I was fighting the pull of my blue couch one day… and instead of spending so much energy resisting it, I decided to run right at that darn thing and give it a hug. By which I mean: I decided to paint it. And of course, as I was painting it, I had some ideas about creating the same image with a different process, and that led to two more paintings. 


               3 blue couch paintings; in oil or acrylic on panel; each 6″ x 12″

Interestingly, embracing the blue couch (metaphorically) instead of trying to fight it, seemed to weaken its hold over me for quite awhile. Hmmm.

So, now, whenever I see an artist’s painting of their studio space, I think: yup, they were fighting themselves that day. We have a lot of paintings of artists’ studios over the years — which means that even people like Picasso, Matisse, Sargent had to fight personal demons in their work… Sort of reassuring! Plus a lot of those paintings are pretty wonderful — offering a quick peek into the working life of some very talented folks. 

Posted 12 weeks ago

Opportunities in limitations?

I’ve just started going to a weekly life drawing session on Mondays in Calais. I love it! I haven’t had much exposure to this sort of thing and it’s really challenging and energizing (and tiring, in its way, too).

Everyone in the group works quite differently — different media, different compositions, different speeds. In the time I worked on one paint sketch, for example, the person next to me would do 6-9 pencil sketches. We had people working in oils, acrylics, pencil, clay and pastels.

Usually the model holds the same pose for the whole time, which I find appealing — it gives me time to work on whatever I’m trying. But yesterday we ended up doing three 60-minute poses and I think my work was better. Is that because I had less time to overwork things? Had to keep my aspirations simple given the time limit? Additional attempts to capture the same person?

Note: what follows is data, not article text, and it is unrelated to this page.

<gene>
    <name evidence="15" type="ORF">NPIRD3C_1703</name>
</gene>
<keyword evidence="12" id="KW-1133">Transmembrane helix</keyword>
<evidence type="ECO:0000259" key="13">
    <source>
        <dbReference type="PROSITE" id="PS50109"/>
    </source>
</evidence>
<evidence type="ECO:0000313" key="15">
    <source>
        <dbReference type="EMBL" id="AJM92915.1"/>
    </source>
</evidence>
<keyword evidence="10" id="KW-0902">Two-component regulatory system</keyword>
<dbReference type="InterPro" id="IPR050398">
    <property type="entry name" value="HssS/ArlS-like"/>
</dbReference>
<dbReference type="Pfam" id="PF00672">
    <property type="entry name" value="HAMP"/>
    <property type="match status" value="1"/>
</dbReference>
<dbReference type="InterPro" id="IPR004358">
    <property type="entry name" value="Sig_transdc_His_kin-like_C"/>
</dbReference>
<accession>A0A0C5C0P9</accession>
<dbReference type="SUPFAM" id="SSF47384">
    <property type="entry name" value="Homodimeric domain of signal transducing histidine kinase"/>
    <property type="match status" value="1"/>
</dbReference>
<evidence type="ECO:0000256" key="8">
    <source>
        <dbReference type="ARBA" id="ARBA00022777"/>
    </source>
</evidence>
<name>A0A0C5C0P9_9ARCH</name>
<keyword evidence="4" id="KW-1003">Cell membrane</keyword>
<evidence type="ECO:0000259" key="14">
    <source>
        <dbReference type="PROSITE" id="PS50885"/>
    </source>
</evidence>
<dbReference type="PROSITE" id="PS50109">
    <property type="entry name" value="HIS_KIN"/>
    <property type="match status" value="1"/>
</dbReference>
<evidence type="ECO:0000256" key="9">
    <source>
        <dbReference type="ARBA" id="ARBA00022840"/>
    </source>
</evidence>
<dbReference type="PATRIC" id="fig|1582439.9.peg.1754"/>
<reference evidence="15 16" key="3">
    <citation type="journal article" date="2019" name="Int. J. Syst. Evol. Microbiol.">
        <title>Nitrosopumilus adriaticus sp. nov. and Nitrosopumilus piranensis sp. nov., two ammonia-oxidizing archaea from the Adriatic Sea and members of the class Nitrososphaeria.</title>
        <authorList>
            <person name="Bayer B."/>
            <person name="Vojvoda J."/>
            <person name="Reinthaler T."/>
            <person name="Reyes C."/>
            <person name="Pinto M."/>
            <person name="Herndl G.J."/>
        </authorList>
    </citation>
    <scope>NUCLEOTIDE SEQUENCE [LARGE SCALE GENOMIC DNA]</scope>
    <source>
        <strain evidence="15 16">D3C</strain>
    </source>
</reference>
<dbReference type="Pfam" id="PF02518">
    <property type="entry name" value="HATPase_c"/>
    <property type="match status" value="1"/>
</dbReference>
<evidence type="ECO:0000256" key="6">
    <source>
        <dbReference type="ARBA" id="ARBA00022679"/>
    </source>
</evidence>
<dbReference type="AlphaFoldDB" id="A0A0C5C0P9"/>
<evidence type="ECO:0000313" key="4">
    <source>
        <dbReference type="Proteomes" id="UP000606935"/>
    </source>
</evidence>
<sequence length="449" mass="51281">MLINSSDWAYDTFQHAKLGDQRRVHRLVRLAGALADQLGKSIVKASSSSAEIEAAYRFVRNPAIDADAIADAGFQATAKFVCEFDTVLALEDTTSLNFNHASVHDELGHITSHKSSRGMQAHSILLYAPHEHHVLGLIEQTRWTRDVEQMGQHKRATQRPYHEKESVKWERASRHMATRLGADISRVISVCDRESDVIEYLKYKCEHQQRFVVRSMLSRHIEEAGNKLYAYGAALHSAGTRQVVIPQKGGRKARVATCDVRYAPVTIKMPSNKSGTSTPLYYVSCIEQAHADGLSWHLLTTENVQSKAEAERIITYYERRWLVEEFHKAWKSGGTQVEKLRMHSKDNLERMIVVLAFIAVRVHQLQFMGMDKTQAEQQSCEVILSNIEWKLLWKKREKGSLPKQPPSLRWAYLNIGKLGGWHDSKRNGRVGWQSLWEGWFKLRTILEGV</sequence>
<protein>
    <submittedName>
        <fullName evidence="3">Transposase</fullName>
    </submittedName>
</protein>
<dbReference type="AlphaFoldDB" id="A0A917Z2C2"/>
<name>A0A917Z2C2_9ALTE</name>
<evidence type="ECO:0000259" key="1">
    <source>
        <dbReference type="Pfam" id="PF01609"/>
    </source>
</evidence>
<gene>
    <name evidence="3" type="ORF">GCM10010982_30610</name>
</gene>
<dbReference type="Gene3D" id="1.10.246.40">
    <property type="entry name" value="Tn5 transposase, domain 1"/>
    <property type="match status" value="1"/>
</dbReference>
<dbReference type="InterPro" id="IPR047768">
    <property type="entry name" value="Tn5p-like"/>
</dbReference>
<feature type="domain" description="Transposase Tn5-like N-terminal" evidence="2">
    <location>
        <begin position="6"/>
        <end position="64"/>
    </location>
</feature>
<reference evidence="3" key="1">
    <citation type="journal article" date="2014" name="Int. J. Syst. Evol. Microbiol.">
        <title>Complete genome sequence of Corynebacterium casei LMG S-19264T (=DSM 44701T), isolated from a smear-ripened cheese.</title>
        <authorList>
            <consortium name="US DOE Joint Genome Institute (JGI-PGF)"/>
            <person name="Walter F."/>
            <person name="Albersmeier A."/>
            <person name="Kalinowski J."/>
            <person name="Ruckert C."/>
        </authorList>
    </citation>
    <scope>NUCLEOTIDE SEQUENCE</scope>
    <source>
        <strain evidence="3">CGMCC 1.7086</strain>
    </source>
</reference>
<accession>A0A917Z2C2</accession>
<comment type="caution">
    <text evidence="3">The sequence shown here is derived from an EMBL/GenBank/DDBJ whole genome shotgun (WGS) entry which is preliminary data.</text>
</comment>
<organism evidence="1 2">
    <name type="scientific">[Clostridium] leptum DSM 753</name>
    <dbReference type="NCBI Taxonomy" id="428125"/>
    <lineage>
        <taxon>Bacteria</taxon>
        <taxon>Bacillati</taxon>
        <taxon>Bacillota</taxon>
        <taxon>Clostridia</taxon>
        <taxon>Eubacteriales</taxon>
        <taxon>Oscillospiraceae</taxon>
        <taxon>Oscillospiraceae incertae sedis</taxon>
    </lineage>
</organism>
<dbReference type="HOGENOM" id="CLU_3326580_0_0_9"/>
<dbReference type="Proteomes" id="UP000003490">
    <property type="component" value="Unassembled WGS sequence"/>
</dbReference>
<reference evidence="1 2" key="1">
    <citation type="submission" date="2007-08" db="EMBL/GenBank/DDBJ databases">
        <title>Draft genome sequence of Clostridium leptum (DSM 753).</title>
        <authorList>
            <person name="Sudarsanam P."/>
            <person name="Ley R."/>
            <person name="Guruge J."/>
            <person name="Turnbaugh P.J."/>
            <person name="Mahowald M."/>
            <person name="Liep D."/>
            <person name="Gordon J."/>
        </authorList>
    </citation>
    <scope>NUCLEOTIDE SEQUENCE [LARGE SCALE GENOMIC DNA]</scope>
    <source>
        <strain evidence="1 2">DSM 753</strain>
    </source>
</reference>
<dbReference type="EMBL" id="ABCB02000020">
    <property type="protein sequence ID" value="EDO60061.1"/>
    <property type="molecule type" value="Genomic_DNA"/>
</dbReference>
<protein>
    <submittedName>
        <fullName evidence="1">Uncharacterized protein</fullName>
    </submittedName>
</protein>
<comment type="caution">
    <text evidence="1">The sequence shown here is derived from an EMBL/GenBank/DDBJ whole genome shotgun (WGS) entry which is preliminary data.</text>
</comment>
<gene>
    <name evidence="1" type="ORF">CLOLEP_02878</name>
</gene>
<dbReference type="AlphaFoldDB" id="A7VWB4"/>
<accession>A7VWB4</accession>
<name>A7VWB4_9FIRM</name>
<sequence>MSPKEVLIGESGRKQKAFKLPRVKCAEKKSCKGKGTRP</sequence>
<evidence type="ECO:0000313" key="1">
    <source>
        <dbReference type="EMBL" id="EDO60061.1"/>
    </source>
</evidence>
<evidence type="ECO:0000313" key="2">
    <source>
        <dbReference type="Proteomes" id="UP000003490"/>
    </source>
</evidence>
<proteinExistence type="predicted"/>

sketches of model John LePage, oil on canvas, 10/16/19

Next week will be another long-pose session. But I think I should at least try two paintings instead of my usual one — to replicate some of the pressures/opportunities that yielded pleasing results this time ‘round.

Posted 13 weeks ago


A fun departure last week – while I was in fact departed from home, attending a great, weeklong workshop in Gloucester at the Northeast Arts Workshop. 

Most mornings I got up early to take a walk before heading to the studio and on one of them was treated to a tour of large lichen-covered boulders that littered the woods, thrown up so so long ago by the glaciers. It was like a sculpture garden in a forest… Even though I’d mostly been working on portraits and figures during the week away, I whipped out several little abstracts that morning and loved the simple energy and abstracted planes in them. 

But they had such thin layers of paint that I tried to goose the colors a bit when I got home – which quickly threatened them with overworking. As I tinkered with this one, I tried to be really intentional and, to me, it still has that spontaneous feeling that pleased me when they first flew out of the brush… 


              Fungus Amongus, oil on panel, 6″ x 12″

Posted 13 weeks ago